Minnesota Day One Crisis Hotline

For Parents

Could your teen be in an abusive relationship?

For Parents

Teen dating violence is more common than you think. Nearly 1/3 of girls surveyed said they know at least one student at school who has been physically abused by a person they were dating.1 The good news is that there is a lot that parents and other caring adults can do to help. You can start by learning more about dating violence from the Teen Dating Violence Q&A below.

1 “Social Control, Verbal Abuse and Violence Among Teenagers: Teen and Parent Opinion” survey, sponsored by Fifth & Pacific Companies, Inc. and conducted by GFK Custom Research LLC.

 A Parent’s Guide to Teen Dating and Violence

What is Dating Violence (PDF for Teens)

Teen Dating Violence Q&A for Parents

What is Dating Violence?

Dating violence is a pattern of controlling behaviors such as intimidation, confusion, isolation, fear, psychological and sexual violence, which someone uses to gain power against their girlfriend or boyfriend. Dating violence may or may not consist of physical abuse.

How does it differ from domestic violence
Dating violence refers to abusive behaviors between couples that don’t live in the same home. Relationship violence doesn’t just happen between adults who are married or living together. Violence can happen to anyone, anywhere, at any age. Victims are boys and girls, men and women, transgender, non-conforming.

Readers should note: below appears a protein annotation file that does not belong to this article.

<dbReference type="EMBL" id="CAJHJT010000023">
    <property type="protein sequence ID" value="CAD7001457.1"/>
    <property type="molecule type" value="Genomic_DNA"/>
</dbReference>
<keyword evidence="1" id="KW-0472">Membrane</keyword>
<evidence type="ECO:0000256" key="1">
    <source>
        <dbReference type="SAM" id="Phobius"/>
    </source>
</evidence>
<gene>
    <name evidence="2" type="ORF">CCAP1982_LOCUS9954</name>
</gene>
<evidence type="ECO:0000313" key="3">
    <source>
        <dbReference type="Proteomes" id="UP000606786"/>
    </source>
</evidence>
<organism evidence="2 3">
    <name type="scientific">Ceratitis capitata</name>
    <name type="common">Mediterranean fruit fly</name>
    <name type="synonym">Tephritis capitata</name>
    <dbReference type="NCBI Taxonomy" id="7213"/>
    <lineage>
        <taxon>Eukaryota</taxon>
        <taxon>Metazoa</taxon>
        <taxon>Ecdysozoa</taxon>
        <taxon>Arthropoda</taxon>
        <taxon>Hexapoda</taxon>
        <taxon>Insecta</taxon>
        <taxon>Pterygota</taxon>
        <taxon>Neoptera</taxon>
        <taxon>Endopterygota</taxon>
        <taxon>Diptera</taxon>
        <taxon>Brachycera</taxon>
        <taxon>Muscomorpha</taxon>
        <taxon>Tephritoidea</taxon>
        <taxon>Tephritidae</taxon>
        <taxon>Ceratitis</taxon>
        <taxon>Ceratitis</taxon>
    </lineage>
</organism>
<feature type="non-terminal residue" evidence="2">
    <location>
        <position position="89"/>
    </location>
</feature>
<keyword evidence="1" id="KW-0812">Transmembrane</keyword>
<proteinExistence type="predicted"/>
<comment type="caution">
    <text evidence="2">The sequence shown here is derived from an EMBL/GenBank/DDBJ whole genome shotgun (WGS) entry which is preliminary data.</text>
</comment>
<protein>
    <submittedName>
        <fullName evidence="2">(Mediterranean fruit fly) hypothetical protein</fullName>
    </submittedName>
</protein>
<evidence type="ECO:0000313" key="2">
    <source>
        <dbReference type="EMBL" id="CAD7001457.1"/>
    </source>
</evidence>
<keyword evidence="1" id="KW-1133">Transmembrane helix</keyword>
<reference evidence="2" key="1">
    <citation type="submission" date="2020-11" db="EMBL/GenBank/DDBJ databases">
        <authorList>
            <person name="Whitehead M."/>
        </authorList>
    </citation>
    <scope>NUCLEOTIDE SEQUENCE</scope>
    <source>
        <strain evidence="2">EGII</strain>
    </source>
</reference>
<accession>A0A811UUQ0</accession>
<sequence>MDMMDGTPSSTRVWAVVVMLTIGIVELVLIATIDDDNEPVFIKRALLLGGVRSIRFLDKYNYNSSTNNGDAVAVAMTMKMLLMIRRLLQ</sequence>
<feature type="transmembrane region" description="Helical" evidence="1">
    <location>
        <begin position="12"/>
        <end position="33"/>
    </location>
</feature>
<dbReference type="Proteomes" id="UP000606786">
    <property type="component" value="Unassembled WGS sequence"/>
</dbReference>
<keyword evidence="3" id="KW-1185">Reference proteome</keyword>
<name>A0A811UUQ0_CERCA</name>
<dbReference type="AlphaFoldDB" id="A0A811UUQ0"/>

I thought it was mostly an adult issue. How common can it be?
Teen dating violence is more common than you think. As many as 1/3 of all high school and college-age young people experience violence in an intimate or dating relationship. Physical abuse is equally as common between dating couples and married couples.

What are some of the signs of dating violence my teen can watch for?
Abuse in a dating relationship can take many forms and can include a variety of behaviors. Let teens know that someone is abusive if they:

Economic Abuse: Take and control money and/or possessions. Prevent them from getting or keeping a job. Make them owe them for gifts.

Emotional Abuse: Call them names, put them down, and disrespect them. They are always wrong and everything is their fault. Play mind games in person, with friends, or online.

Denial, Minimization, Blame: Deny behavior is abusive. Accuse them of over-reacting or being too sensitive. Blame all arguments and problems on them, manipulate and use their past issues against them.

Double Standards: Make one-sided, hypocritical rules (“I can go out with my friends, but you can’t.”) Control all decision making in the relationship. They give in to avoid arguments.

Intimidation: Destroy property or possessions. Use looks, gestures, and physical presence to inflict fear. Block doorways, throw things, abuse pets/animals, drive recklessly, and/or display weapons. Obsessive amounts of texts, calls, or contact in person or online (stalking behavior).

Isolation: Demand to know where they are at all times. Disapprove of their friends and family. They have no privacy – they always check their social media pages, emails, texts, pictures, and phone calls.